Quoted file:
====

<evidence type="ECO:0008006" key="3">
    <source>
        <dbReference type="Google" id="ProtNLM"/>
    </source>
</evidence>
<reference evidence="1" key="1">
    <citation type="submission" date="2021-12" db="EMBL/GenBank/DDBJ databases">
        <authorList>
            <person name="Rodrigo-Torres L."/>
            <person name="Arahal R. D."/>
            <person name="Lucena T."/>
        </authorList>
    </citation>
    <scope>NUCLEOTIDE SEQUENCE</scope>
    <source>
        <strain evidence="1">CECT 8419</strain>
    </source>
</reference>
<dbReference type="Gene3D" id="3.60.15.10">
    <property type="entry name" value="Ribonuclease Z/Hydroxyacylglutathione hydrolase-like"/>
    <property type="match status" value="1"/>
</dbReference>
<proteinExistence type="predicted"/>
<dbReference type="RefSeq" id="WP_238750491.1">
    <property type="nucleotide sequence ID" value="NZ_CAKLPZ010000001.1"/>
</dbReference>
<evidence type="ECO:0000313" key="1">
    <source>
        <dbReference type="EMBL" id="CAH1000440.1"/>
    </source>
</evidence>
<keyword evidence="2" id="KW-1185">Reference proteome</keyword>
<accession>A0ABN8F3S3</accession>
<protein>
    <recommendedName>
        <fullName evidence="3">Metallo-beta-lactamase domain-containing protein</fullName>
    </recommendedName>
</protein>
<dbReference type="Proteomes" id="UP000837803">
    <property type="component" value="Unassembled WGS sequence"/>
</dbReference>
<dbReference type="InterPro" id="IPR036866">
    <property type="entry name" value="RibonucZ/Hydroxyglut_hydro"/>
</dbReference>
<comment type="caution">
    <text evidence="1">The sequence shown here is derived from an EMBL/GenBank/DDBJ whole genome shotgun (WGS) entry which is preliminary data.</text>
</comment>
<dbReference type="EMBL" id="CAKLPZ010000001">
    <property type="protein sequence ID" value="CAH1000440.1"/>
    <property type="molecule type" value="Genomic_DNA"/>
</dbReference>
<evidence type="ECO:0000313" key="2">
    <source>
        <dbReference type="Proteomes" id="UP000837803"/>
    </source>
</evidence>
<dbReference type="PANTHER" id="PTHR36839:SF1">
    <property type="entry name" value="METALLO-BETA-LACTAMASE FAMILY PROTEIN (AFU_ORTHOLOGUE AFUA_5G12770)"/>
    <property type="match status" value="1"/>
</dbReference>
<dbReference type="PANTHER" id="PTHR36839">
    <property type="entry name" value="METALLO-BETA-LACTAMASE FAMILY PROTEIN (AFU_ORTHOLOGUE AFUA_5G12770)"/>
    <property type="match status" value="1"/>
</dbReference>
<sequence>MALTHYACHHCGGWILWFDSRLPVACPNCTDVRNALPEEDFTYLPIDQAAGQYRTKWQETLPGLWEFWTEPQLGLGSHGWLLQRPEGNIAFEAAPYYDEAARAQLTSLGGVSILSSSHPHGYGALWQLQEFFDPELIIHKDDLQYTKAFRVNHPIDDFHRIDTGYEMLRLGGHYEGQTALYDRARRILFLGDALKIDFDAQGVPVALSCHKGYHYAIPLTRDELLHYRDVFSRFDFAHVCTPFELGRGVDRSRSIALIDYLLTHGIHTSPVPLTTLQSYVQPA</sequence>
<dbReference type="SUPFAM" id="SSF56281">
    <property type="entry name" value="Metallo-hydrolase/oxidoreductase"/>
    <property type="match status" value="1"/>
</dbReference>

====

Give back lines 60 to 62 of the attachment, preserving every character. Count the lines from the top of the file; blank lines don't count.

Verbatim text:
</dbReference>
<dbReference type="PANTHER" id="PTHR36839">
    <property type="entry name" value="METALLO-BETA-LACTAMASE FAMILY PROTEIN (AFU_ORTHOLOGUE AFUA_5G12770)"/>